“The border is in our backyard, right in the Swartekill Swamp,” said Deeprose, author of many books on management and a born-and-bred Canadian from a small town in Alberta.
The two said that they had talked for years about moving out of Manhattan when they retired, but that as the time approached, Deeprose said it dawned on her that “Rafael was talking about moving to another borough and not out of New York City. I said if that’s the plan, I’ll just stay where we are.”
Diaz, born to Cuban parents, was raised in Manhattan and the idea of the country was foreign to him. That said, he had developed a love of kayaking and when he took his sweetheart “upstate” in 2002 to a bed and breakfast in Highland, he fell in love with the region, the access to the Hudson River, the Shawangunk Mountains and two rail trails in both Highland and New Paltz.
They decided to sell their co-op, which they purchased in 1978, and began looking for a place in the Hudson Valley. “He was adamant that he be close to a river and close to the city,” said Deeprose. “Well, we were a stone’s throw from the Hudson River and only five minutes from Metro North, so he was sold.”
Once they relocated to North Elting Corners Road, Deeprose and Diaz, coming from the hustle and bustle of Manhattan, were anxious to meet people and learn more about the town they had decided to settle in.
“We knew that no welcome wagons would be coming out to greet us,” said Deeprose, so they visited Town Hall, asked how they could learn more about Lloyd and the region. Rosalie Peplow, the town clerk, is also the treasurer of the Lloyd Historical Society and encouraged them to attend. That was a perfect fit for Diaz, who relished in learning about the history of the town, and within a year became president of the organization.
They attended Town Board meetings and Environmental Commission meetings, “we wanted to become involved in those things that interested us and for Rafael, it was really the Historical Society and the Rail Trail Association at first, and for me it was the EnCC.”
Within a short amount of time, the couple joined the Walkway Over the Hudson Committee, as Diaz was a huge kayaker and both he and his wife, fans and advisors to the Hudson River Walk in New York City.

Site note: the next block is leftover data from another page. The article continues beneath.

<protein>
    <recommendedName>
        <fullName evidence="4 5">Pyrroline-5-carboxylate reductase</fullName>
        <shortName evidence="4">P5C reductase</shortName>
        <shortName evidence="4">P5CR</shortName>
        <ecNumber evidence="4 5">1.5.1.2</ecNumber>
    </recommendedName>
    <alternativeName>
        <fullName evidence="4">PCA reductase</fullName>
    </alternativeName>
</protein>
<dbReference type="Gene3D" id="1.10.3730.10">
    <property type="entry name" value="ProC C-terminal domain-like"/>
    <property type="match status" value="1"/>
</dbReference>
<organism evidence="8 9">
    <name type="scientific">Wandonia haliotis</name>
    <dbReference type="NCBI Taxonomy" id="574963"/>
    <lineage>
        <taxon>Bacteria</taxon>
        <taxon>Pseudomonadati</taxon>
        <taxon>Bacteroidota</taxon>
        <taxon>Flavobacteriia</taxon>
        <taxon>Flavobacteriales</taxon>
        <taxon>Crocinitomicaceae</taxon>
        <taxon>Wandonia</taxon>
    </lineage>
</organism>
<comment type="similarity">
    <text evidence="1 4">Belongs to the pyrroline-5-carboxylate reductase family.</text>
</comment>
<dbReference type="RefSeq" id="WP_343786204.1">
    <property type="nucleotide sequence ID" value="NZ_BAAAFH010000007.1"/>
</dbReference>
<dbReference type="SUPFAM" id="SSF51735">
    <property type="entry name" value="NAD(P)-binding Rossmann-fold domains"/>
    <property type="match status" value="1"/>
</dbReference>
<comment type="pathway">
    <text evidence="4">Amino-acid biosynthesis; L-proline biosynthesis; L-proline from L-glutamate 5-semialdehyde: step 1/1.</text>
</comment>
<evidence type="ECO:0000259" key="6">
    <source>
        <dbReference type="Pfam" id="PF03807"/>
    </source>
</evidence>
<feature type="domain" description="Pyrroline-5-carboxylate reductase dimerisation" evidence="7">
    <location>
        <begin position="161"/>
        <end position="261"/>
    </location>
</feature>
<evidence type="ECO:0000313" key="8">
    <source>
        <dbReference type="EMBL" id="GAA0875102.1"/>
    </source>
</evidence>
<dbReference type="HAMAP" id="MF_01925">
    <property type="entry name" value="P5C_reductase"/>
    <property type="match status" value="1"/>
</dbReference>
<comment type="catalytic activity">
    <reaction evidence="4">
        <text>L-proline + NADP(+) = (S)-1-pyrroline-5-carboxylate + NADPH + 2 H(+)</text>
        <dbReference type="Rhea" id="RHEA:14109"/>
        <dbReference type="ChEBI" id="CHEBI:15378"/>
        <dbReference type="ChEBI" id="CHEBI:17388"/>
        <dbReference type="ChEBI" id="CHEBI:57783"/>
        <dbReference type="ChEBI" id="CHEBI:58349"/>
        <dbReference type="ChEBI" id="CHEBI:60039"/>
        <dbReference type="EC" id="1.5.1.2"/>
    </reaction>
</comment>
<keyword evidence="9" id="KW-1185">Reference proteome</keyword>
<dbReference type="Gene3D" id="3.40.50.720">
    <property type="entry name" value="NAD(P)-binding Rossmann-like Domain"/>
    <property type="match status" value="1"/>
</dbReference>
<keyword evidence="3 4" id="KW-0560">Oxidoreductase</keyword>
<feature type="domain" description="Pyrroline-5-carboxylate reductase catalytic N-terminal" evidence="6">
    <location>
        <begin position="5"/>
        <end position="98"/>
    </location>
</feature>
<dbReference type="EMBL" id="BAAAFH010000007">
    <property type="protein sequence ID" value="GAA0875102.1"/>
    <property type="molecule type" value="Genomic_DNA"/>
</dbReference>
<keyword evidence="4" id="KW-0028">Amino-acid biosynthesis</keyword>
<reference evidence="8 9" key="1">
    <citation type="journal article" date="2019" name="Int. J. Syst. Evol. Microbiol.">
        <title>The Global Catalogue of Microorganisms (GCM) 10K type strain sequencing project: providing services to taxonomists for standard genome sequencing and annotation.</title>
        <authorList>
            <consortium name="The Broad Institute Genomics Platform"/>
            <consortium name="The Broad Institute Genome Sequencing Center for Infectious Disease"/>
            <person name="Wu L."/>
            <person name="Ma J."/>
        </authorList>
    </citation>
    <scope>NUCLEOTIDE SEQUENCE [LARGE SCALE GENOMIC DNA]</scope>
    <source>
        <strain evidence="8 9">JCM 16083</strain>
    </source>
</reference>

Diaz was approached by a friend to consider joining the Rotary Club. He wasn’t that familiar with Rotary, although he spent the greater portion of his career working for Business International, but eventually decided to attend one of their meetings.
“It really hit home with me, as I greatly enjoyed the community service aspect of it as well as its international service and outreach.” Within two years, he became president of the local Rotary Club and was sent by his club to Guatemala, where Rotary International’s program “Rotaplast” brought in a crew of surgeons, specialists and nurses to do plastic surgery on children who were born with cleft lips and cleft palates.
“That was one of the most rewarding things I’ve ever done,” said Diaz, who was sent to help translate between the patients, parents, doctors and nurses. “I translated in the pre-op, post-op with families and doctors and was able to help in such a hands-on way and see the results of such an incredible volunteer mission. It changed these young people’s lives. I’m very fortunate to have been a small part of that.”
As if the couple wasn’t busy enough, they initiated a local, “Learn to Run” program on the Hudson Valley Rail Trail, where they’ve graduated more than 75 people from their free, running program.
Diaz explained that he had been a lifelong runner, but once he became passionate about kayaking, he let his running go by the wayside for ten years or so. When he tried to get back into shape by running around Central Park, he said that he “kept falling and tripping and” just couldn’t find his rhythm.
It was then that he saw a running class being advertised and he decided to give it a try. “It worked, and I saw it work for so many people whether they had never run, wanted to lose weight, challenge themselves, or were like me and wanted to get back into the sport safely and with some encouragement and camaraderie.”
Being president of the HVRT and enjoying running, Diaz along with his wife offered two, ten-week “Learn to Run” programs in Highland -- one in the fall and the other in spring. The first year they had five people join and two graduate, the second year they had eight join and six graduate, and from there it has grown leaps and bounds with graduates coming back to help encourage and stretch the new crew coming in.
“We have teenagers, people in their 20s, 30s all the way up to their 80s and it makes me so happy to see how proud they are, how accomplished and empowered they feel,” said Diaz. “For so many of them, they tell us that it changed their life. That is invaluable.”
Deeprose has thrown herself into the continued fundraising and development of a riverside park -- the Bob Shepard Highland Landing Park, which was purchased by the town in 2006. It has 800 feet of riverfront access, a kayak and canoe launch and lockers, picnic tables, a fabulous view of the Walkway and the river, tai chi classes in the summer and all sorts of events throughout the year to help bring people down to the river and to raise money for the continued development of the park.
“We’re just thrilled to be a part of this community and to be working towards developing and enhancing its natural and cultural resources, which are a critical part of residents’ quality of life and of the entire Hudson Valley,” Deeprose said.
Highland is lucky to have such a dedicated couple, willing to put their time and energy into causes that benefit everyone and help bring the community together.